Thursday, October 06, 2016

About What You'd Expect

In Eli 15.2s Science class this week, they measured reaction times.

Oh yeah, you can see where this is going.

The teacher explained that the limit of human reaction speed is .1 seconds. Below that, it's considered a false start in track because it's not possible to react more quickly.

They used what's commonly called the Reaction Time Ruler Test. Here's a description from the link:
The person to be tested stands or sits near the edge of a table, resting their elbow on the table so that their wrist extends over the side. The assessor holds the ruler vertically in the air between the subject's thumb and index finger, but not touching. Align the zero mark with the subjects fingers. The subject should indicate when they are ready. Without warning, release the ruler and let it drop - the subject must catch it as quickly as possible as soon as they see it fall. Record in meters the distance the ruler fell. Repeat several times (e.g. 10 times) and take the average score.

What was Eli's reaction time, based on this test?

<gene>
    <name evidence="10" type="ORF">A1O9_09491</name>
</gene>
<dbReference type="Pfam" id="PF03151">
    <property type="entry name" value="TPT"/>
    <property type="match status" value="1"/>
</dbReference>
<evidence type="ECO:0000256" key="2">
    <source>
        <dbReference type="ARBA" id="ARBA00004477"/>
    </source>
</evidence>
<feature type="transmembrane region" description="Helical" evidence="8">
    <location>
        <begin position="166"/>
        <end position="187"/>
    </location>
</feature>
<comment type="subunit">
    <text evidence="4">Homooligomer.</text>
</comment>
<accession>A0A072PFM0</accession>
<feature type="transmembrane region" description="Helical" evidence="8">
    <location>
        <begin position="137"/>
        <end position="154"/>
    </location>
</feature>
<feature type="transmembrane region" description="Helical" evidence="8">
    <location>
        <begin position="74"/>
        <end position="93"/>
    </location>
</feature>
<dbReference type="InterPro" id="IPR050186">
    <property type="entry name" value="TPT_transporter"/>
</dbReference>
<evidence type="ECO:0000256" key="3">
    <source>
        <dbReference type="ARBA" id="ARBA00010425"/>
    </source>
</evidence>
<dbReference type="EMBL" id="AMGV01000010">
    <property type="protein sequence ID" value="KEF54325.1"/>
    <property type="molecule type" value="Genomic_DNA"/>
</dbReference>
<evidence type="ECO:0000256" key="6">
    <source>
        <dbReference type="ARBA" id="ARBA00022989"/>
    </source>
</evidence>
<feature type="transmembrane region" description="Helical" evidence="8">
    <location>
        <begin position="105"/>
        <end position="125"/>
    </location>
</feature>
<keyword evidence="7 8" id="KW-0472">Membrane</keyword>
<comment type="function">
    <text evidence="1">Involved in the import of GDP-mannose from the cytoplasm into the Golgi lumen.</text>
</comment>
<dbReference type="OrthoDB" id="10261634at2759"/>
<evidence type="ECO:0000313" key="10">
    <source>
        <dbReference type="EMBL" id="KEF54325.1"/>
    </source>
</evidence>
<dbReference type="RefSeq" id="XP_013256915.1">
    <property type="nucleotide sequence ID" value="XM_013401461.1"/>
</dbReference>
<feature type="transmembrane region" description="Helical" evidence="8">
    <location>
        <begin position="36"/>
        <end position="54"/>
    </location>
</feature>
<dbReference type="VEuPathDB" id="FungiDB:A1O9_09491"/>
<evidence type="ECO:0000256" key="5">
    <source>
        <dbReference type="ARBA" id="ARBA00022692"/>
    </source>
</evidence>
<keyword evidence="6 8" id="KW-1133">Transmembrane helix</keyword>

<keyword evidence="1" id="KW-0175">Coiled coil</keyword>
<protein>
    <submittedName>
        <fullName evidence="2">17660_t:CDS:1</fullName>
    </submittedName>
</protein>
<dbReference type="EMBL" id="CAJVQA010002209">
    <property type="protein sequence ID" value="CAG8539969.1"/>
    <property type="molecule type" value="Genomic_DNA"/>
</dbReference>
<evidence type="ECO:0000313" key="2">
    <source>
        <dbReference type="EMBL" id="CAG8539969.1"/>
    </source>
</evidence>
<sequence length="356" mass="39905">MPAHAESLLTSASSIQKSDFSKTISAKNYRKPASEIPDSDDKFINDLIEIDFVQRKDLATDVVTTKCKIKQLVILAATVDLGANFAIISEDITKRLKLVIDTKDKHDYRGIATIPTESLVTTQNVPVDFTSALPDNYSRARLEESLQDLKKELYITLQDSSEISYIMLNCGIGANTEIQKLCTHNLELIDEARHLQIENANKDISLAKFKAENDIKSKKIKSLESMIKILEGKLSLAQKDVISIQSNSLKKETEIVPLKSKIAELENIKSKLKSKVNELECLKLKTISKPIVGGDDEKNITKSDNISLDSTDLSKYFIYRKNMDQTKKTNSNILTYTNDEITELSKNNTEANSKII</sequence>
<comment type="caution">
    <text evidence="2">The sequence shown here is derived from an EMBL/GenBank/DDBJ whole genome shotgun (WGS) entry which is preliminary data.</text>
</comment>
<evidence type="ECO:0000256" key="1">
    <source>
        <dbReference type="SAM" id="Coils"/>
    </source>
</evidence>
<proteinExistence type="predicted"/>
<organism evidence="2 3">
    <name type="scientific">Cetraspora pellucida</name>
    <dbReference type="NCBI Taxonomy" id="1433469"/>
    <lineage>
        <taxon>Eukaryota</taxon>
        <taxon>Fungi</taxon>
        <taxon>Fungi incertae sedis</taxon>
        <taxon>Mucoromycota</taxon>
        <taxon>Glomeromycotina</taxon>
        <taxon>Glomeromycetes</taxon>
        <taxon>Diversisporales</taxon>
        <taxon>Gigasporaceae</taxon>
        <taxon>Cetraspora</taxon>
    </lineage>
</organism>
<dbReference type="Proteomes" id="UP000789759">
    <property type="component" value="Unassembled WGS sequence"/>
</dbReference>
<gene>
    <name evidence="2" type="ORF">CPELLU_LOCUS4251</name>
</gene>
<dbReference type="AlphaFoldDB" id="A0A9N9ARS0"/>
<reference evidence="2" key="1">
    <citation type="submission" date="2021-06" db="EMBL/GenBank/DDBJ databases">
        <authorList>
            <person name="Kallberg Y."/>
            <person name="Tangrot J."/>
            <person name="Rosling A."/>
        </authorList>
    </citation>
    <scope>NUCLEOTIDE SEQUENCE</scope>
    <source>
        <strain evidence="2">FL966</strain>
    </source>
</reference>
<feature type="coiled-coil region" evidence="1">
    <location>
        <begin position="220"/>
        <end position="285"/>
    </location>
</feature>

In another version, his time was so  low that the teacher told the student tester that he must be doing it wrong. So he walked over and did the testing himself, and Eli got the exact same result.

That's why just having a high level of technique in a sport isn't enough, because you must also have enough time to use the technique. That's why players always talk about the game "slowing down" when they're dialed in, because their reaction time is so good on that particular day that it gives them extra time to react.

Even a hundredth of a second is a substantial difference at a high level.

I did a goofy online test (here) and could consistently get in the .21-.23 range (although this is probably more accurate, and I was getting in the .25-.27 range). I'm going to ask Eli to take one of these and I'll let you know the results.

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